St Mary’s marks its formidable foundress’ birthday
Students enjoyed a host of celebrations on Monday 23 January to mark Mary Ward Day – the 438th birthday of the 17th Century English nun, who relentlessly fought for equal opportunities for education for women and whose work inspired the founding of the school 125 years ago.
St Mary’s students celebrated Mary Ward Day with a range of activities, including a whole school morning mass. This was followed by a fun afternoon of tutor form parties, which included party food, games and decorations.
Mary Ward is often referred to as the first sister of feminism. Campaigning tirelessly – over many years – Mary and her band of Jesuitesses fought long and hard for women to have equal access to education. With nuns of the time expected to live a monastic life, Mary’s work was considered controversial in many quarters – but this didn’t stop her. After founding her own order, which was banned by the Church, she walked across the Alps (more than once) to Rome. Covering 1500 miles on foot, to lobby the Pope to recognise her work, she ended up imprisoned for heresy because of her beliefs.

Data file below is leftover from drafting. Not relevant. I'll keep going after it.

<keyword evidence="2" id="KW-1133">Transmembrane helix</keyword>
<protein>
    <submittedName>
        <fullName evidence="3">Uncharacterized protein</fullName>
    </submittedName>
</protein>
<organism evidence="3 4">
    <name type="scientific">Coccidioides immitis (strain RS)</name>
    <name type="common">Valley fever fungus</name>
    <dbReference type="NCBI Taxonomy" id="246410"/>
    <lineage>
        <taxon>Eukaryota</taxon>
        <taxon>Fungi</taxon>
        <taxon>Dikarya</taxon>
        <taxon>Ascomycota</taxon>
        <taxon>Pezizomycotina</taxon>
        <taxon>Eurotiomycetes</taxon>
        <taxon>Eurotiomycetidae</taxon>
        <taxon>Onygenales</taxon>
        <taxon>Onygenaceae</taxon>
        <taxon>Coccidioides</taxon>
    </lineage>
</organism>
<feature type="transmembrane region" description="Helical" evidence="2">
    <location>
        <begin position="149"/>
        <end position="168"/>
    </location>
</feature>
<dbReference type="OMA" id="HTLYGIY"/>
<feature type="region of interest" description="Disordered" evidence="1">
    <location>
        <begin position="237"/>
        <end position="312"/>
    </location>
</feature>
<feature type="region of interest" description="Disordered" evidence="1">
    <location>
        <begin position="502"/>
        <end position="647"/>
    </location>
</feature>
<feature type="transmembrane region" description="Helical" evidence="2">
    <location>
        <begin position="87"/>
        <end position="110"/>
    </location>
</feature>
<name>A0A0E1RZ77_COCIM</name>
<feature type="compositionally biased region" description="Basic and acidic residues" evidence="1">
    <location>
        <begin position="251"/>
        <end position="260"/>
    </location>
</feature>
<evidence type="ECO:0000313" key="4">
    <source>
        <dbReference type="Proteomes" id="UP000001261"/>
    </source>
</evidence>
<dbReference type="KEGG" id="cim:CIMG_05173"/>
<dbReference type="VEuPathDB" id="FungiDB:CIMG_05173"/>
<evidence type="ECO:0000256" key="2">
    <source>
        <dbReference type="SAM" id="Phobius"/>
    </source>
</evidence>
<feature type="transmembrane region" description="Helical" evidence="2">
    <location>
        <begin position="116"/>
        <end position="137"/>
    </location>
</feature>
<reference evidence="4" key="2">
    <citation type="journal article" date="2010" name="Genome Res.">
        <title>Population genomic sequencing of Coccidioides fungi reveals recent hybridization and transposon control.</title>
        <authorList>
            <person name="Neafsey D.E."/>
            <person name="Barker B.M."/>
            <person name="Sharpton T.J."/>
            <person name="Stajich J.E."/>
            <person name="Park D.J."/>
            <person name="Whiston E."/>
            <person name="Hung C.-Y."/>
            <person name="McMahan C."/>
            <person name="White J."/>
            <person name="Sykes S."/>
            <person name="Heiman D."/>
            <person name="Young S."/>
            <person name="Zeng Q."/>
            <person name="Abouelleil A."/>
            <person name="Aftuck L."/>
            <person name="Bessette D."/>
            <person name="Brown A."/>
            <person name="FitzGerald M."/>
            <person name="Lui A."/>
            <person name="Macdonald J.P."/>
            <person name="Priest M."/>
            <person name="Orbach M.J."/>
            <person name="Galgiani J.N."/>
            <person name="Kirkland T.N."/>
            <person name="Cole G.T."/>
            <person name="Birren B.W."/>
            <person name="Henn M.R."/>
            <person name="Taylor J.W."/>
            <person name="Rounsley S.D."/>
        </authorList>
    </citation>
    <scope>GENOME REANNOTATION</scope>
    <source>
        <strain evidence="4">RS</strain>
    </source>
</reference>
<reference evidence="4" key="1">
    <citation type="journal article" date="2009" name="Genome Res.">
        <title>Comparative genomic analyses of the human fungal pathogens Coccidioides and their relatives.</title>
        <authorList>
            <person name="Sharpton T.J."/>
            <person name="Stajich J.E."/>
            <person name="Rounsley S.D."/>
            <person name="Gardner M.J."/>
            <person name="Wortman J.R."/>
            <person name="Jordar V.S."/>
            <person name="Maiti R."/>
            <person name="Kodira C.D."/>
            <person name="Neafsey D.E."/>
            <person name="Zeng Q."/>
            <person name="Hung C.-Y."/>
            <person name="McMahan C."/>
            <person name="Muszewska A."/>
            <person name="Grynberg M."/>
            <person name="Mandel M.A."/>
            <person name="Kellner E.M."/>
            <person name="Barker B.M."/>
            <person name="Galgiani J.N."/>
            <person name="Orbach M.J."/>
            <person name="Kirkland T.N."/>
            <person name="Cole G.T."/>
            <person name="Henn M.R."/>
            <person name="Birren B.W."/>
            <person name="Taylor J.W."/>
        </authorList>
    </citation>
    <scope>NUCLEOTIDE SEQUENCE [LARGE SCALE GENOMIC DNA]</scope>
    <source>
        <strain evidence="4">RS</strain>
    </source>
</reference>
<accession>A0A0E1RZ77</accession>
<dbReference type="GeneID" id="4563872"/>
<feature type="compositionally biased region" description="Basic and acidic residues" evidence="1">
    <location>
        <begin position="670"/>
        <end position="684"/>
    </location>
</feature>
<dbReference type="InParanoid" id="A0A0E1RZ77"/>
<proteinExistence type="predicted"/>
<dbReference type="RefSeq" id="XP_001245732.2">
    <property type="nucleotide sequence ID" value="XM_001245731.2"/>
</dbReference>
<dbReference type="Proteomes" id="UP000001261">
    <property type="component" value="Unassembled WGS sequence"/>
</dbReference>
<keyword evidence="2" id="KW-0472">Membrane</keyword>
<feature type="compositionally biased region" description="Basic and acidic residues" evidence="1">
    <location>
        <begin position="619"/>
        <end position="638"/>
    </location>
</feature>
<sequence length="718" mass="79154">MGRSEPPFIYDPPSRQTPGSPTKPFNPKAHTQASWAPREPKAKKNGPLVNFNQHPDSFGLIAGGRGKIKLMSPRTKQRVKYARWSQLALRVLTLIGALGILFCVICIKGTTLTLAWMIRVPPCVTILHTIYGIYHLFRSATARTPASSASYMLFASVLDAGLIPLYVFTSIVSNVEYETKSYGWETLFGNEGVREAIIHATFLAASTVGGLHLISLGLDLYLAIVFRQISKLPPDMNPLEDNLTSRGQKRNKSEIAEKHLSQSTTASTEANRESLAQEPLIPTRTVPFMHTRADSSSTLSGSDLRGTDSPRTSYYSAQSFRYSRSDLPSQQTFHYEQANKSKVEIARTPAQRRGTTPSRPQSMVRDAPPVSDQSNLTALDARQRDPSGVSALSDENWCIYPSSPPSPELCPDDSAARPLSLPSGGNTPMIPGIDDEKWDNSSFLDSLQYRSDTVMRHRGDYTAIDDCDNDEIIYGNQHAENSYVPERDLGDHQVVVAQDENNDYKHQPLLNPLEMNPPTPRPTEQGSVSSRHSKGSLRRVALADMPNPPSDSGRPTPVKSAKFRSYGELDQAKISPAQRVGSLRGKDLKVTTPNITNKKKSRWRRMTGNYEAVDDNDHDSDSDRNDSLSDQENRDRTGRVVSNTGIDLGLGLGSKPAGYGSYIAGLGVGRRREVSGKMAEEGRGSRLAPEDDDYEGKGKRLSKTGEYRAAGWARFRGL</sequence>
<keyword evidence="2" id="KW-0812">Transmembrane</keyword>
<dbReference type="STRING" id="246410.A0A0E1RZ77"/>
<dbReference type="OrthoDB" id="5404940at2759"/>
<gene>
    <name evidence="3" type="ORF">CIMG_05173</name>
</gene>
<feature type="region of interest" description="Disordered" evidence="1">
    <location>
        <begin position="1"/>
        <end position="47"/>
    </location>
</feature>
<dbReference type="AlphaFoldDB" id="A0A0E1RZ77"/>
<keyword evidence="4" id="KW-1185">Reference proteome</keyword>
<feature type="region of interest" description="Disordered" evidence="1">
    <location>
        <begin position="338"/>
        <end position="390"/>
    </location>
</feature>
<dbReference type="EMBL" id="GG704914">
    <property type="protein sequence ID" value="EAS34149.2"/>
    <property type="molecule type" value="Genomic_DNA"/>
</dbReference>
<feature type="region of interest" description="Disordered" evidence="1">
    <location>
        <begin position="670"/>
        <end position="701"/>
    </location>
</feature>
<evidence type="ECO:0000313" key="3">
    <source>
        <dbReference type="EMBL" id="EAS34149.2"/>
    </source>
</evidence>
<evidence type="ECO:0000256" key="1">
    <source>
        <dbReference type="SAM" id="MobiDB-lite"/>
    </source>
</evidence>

Several years later, Mary was cleared of all charges and allowed to restart her work. She wasted no time opening a number of schools for girls – but sadly her life was plagued by ill health. Mary continued to live in Italy until 1637 when she moved back to England. She died in Yorkshire in 1645. Mary’s order of nuns and her Institute didn’t receive definitive approval from the Catholic Church until 1877 – more than 200 years after her death – and it wasn’t until 1909 that she was acknowledged as its founder. One hundred years later, in 2009, Ward was declared Venerable by Pope Benedict XVI. Today, Mary Ward’s legacy lives on via a network of almost 200 Mary Ward schools worldwide – including St Mary’s School, Cambridge.
Charlotte Avery, Headmistress at St Mary’s School, said:
“Every year we mark the life of our foundress with a day of celebrations on her birthday. Mary Ward was an immensely facinating woman, who tirelessly fought for equal rights to education for girls – at great personal cost. Revolutionary for her time, she had the courage to stand up for her beliefs. She forged a better way forward for women in education and, today, we work hard to ensure her work is understood and applauded by our girls.”
Find out more about Mary Ward.